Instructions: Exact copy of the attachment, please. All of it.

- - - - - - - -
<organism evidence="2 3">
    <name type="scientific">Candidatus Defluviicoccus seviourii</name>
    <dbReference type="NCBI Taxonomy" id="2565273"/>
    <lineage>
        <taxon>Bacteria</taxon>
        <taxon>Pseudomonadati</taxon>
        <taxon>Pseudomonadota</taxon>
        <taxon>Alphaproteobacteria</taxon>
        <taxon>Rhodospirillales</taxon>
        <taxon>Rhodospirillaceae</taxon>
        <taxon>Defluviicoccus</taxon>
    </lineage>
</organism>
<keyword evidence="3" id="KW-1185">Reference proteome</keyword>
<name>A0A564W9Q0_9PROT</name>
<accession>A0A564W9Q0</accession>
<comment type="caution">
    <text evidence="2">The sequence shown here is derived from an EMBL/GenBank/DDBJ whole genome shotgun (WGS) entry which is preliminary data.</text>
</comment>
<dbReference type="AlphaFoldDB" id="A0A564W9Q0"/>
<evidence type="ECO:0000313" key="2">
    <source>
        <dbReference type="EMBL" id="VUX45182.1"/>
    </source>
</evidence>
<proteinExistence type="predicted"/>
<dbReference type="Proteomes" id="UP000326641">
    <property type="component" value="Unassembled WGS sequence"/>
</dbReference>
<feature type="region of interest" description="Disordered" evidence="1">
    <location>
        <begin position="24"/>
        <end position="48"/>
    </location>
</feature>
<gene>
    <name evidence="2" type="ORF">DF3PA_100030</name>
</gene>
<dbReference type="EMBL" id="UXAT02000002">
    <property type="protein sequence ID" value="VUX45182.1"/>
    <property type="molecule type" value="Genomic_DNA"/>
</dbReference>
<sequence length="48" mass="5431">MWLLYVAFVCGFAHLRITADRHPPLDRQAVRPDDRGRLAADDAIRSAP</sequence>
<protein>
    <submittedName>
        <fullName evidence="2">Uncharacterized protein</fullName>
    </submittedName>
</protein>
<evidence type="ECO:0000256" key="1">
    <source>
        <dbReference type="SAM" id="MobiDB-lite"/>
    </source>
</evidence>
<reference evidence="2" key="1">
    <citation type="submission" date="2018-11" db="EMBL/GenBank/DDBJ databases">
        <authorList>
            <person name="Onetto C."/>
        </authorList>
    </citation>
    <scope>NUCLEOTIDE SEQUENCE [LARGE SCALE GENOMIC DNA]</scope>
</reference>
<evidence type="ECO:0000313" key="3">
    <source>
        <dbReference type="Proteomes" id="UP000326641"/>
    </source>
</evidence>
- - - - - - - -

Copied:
<organism evidence="2 3">
    <name type="scientific">Candidatus Defluviicoccus seviourii</name>
    <dbReference type="NCBI Taxonomy" id="2565273"/>
    <lineage>
        <taxon>Bacteria</taxon>
        <taxon>Pseudomonadati</taxon>
        <taxon>Pseudomonadota</taxon>
        <taxon>Alphaproteobacteria</taxon>
        <taxon>Rhodospirillales</taxon>
        <taxon>Rhodospirillaceae</taxon>
        <taxon>Defluviicoccus</taxon>
    </lineage>
</organism>
<keyword evidence="3" id="KW-1185">Reference proteome</keyword>
<name>A0A564W9Q0_9PROT</name>
<accession>A0A564W9Q0</accession>
<comment type="caution">
    <text evidence="2">The sequence shown here is derived from an EMBL/GenBank/DDBJ whole genome shotgun (WGS) entry which is preliminary data.</text>
</comment>
<dbReference type="AlphaFoldDB" id="A0A564W9Q0"/>
<evidence type="ECO:0000313" key="2">
    <source>
        <dbReference type="EMBL" id="VUX45182.1"/>
    </source>
</evidence>
<proteinExistence type="predicted"/>
<dbReference type="Proteomes" id="UP000326641">
    <property type="component" value="Unassembled WGS sequence"/>
</dbReference>
<feature type="region of interest" description="Disordered" evidence="1">
    <location>
        <begin position="24"/>
        <end position="48"/>
    </location>
</feature>
<gene>
    <name evidence="2" type="ORF">DF3PA_100030</name>
</gene>
<dbReference type="EMBL" id="UXAT02000002">
    <property type="protein sequence ID" value="VUX45182.1"/>
    <property type="molecule type" value="Genomic_DNA"/>
</dbReference>
<sequence length="48" mass="5431">MWLLYVAFVCGFAHLRITADRHPPLDRQAVRPDDRGRLAADDAIRSAP</sequence>
<protein>
    <submittedName>
        <fullName evidence="2">Uncharacterized protein</fullName>
    </submittedName>
</protein>
<evidence type="ECO:0000256" key="1">
    <source>
        <dbReference type="SAM" id="MobiDB-lite"/>
    </source>
</evidence>
<reference evidence="2" key="1">
    <citation type="submission" date="2018-11" db="EMBL/GenBank/DDBJ databases">
        <authorList>
            <person name="Onetto C."/>
        </authorList>
    </citation>
    <scope>NUCLEOTIDE SEQUENCE [LARGE SCALE GENOMIC DNA]</scope>
</reference>
<evidence type="ECO:0000313" key="3">
    <source>
        <dbReference type="Proteomes" id="UP000326641"/>
    </source>
</evidence>